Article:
Although by no means the first calculation tool for seal costing, Page believes it is the easiest-to-use, most comprehensive and most accurate. Our own in-house costing tool was somewhat clunky and hard to use, he says, and Im sure the same must be true of many other seal suppliers. The FSAs Life Cycle Cost Estimator is a great improvement and our salespeople are already using it to support their proposals to customers.
The spreadsheet can be downloaded but also can be directly used via the Internet. It allows up to three seal options to be compared side-by-side and combines simplicity with flexibility. The spreadsheet takes into account dozens of parameters involved in seal costing, explains Page, and experts can view and modify them if they wish. But engineers whose primary expertise is not seal costing can simply accept most of the default values, which makes the tool very easy to use, he adds.
The Life Cycle Cost Estimator clearly underscores that it often is worth paying more upfront to achieve greater reliability, energy efficiency, environmental performance or all of these.
Theres an industry saying that you can almost always use a really cheap seal if you back it up with enough secondary equipment coolers, filters, separators and so on, says Page. One effect of accurate lifecycle costing will be to steer users towards sealing solutions that may have higher initial costs but are able to run with fewer external support systems.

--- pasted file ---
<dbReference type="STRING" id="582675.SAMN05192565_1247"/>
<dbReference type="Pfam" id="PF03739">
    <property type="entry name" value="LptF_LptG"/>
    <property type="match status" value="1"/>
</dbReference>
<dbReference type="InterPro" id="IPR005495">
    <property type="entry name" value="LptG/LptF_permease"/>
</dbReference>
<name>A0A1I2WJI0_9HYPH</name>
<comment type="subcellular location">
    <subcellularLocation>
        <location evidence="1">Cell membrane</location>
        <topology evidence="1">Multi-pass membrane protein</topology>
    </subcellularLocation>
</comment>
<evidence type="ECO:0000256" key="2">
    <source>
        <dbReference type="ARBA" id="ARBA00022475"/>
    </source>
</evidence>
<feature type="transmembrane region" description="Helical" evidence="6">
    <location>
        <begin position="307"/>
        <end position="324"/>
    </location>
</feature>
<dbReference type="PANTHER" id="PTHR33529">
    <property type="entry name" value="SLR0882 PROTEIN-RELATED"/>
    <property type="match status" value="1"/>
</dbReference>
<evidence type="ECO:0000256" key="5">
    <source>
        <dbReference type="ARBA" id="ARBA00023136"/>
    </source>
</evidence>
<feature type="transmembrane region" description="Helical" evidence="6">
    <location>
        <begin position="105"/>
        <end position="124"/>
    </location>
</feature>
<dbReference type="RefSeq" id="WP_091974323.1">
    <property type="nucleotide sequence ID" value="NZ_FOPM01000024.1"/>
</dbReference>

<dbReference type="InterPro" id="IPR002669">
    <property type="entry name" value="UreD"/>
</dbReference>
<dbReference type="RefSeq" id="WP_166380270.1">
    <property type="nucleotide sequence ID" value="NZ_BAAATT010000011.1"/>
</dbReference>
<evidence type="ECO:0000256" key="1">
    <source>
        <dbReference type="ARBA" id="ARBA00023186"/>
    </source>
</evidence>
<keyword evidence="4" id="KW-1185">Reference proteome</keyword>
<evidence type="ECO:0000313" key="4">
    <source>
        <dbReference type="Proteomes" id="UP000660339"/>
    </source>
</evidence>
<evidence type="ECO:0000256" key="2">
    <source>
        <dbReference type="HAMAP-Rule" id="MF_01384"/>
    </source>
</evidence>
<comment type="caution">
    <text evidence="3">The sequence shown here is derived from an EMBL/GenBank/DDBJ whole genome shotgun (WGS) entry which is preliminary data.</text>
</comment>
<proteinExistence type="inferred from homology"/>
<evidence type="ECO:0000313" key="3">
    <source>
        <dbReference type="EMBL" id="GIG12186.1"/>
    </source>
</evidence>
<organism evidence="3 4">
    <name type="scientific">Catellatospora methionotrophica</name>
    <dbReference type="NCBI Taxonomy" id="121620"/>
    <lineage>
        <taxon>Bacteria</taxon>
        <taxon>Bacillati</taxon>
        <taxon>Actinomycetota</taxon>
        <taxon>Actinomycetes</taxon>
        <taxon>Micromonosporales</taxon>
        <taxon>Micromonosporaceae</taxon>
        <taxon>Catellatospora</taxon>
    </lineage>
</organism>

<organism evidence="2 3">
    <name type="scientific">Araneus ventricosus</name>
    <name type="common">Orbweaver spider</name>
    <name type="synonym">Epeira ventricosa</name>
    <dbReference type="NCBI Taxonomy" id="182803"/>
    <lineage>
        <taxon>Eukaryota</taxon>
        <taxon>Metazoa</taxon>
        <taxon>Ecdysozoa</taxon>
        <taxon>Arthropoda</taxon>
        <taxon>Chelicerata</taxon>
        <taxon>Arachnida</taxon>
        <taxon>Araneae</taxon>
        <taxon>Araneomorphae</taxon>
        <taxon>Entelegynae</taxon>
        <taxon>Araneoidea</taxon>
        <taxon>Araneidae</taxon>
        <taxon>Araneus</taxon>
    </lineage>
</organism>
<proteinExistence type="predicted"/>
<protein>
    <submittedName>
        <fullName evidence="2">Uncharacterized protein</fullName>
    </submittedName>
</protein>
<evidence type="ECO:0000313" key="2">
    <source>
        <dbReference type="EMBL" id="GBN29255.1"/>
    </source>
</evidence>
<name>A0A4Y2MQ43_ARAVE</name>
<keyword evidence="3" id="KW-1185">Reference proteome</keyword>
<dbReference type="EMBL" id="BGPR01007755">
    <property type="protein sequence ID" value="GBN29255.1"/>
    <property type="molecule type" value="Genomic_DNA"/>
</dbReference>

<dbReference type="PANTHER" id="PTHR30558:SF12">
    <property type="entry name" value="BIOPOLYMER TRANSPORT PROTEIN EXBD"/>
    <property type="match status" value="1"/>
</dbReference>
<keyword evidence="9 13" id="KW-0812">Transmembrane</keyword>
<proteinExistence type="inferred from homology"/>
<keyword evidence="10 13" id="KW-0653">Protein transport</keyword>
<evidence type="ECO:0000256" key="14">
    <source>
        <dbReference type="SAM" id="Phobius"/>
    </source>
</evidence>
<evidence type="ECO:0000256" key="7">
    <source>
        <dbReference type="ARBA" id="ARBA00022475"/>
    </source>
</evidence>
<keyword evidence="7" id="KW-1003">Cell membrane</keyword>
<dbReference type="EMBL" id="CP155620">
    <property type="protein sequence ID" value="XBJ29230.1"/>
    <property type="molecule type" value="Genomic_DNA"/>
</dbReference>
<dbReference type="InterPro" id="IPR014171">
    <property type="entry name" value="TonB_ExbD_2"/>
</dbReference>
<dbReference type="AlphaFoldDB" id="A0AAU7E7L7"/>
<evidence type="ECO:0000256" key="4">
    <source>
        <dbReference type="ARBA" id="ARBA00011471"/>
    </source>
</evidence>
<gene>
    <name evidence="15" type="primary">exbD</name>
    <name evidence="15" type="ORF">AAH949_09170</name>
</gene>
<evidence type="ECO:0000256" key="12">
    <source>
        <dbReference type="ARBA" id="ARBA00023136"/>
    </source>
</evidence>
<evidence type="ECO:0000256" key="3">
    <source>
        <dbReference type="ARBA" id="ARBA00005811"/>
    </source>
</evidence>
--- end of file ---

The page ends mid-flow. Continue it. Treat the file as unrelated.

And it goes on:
A classic example of an inexpensive but hugely wasteful seal system is a conventional single seal with a once-through external flush (API Plan 32) that dilutes the fluid being pumped. Replacing this with a new double gas seal eliminates the seal fluid, so the higher upfront cost often is justified by greater process reliability and lower maintenance costs.
No costing tool can provide all the answers, Page points out. If you compare three different sealing options, you could find that their lifetime costs come out at $30,000, $40,000 and $150,000, respectively. You might have good reasons for preferring the $40,000 seal over the cheapest option but at least you know that its probably a good idea to reject the $150,000 one.
If a piece of equipment needs frequent overhauls for reasons other than seal failure, then using a cheap short-lived seal may be a valid option. But if seal life is the limiting factor, its probably time to choose a seal thats more reliable and probably more expensive, says Page.
One higher-investment option that will not necessarily cost less in the long run, however, is the use of seal-less pumps, which also feature in the Life Cycle Cost Estimator. Seal-less pumps have transmission losses that make them noticeably less energy efficient than conventional pumps, Page notes. They also are more likely than conventional pumps to need returning to the manufacturer for repair, so maintenance and inventory costs are invariably higher.
Finally, any lifecycle cost calculations will only be accurate as long as the seal achieves its expected performance which means it must be installed and operated correctly. Modern cartridge seals are easy to install correctly, says Page, but they can still be damaged by poor operating practices. For instance, a large double-ended pump, especially a hot runner, needs several hours warm-up before starting, he says. Companies that cut corners here can shorten the life of their seals.
Pete Petrunich is technical director, based in Simpsonville, S.C., of the Fluid Sealing Association, Wayne, Pa.. E-mail him at PetePetru@aol.com.